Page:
Toshiba Corporation has announced the start of demonstration operations of H2One, an independent energy supply system based on renewable energy and the use of hydrogen as a fuel for power generation.
Kawasaki City and Toshiba have installed the system at the Kawasaki Marien public facility and Higashi-Ogishima-Naka Park in the Kawasaki Port area.
H2One combines photovoltaic installations, storage batteries, hydrogen-producing water electrolysis equipment, hydrogen and water tanks, and fuel cells. Electricity generated from the photovoltaic installations is used to electrolyze water and produce hydrogen, which is then stored in tanks and used in fuel cells that produce electricity and hot water.
Since H2One uses only sunlight and water for fuel, it can independently provide electricity and hot water in times of emergency, even when lifelines are cut.
Kawasaki Marien and Higashi-Ogishima-Naka Park, a municipal facility to promote Kawasaki Port, is a designated emergency evacuation area. In times of disaster, H2One will use stored hydrogen to provide an estimated 300 evacuees to the site with electricity and hot water for about one week. The H2One system is housed in a container, and can be transported to disaster-hit areas on trailers.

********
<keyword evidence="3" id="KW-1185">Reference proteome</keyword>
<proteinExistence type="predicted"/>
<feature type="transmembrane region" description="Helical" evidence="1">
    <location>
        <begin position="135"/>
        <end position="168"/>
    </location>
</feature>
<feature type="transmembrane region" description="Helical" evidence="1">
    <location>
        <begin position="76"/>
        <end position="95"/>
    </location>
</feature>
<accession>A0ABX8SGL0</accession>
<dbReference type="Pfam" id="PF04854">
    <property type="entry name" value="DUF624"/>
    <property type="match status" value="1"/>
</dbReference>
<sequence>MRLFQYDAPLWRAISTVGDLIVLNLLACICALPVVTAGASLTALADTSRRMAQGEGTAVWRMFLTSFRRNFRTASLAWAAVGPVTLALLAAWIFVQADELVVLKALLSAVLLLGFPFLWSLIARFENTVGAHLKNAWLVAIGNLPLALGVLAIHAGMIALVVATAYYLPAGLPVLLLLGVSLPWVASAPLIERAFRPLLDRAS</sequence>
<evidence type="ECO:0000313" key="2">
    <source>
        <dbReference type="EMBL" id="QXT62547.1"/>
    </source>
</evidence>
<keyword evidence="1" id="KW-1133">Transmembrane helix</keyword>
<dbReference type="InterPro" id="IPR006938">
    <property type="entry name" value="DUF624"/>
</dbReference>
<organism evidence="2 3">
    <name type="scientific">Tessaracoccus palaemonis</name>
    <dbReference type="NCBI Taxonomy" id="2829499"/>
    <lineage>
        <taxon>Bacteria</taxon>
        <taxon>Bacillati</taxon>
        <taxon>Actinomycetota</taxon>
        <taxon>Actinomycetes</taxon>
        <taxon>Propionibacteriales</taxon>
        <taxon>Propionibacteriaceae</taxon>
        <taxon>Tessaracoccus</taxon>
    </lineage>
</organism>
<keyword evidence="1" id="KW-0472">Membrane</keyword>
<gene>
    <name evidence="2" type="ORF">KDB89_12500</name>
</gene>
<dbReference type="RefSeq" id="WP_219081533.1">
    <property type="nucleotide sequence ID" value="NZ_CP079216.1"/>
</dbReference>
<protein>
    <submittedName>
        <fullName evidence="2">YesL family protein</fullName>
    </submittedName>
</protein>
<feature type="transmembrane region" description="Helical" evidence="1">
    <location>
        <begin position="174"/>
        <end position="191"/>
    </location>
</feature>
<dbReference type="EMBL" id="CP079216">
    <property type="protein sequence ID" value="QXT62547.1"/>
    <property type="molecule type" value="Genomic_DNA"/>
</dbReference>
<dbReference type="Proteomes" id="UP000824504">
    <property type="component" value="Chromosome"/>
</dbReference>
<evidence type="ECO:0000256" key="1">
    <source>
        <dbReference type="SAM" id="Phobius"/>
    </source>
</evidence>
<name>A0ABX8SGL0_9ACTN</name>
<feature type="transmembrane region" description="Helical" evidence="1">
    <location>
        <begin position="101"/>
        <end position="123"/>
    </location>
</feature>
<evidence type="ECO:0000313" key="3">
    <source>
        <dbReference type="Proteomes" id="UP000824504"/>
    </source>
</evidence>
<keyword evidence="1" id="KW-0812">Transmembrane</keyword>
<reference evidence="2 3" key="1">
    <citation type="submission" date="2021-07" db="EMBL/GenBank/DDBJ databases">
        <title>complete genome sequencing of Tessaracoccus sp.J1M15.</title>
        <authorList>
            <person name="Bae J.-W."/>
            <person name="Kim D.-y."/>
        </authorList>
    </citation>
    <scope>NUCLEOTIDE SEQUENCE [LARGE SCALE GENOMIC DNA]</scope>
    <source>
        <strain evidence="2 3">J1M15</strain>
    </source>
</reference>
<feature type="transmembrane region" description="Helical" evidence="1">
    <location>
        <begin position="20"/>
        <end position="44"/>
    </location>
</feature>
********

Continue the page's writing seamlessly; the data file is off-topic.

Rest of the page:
In normal, non-emergency operation, H2One’s hydrogen energy management system is used to contribute to peak shift, which reduces demand for mains power at times of high demand, through optimized control of hydrogen production, power generation and storage. Toshiba is working to enhance its hydrogen storage capabilities to realize a self-contained solution of local energy production for local consumption.
The demonstration project will verify the effectiveness of a hydrogen-based emergency electric power and hot-water supply system and a hydrogen energy management system in normal operating circumstances at both of the Kawasaki sites. It will also support improvement of overall system efficiency.
Thanks for reading to the end of this story!
We would be grateful if you would consider joining as a member of The EB Circle. This helps to keep our stories and resources free for all, and it also supports independent journalism dedicated to sustainable development. It only costs as little as S$5 a month, and you would be helping to make a big difference.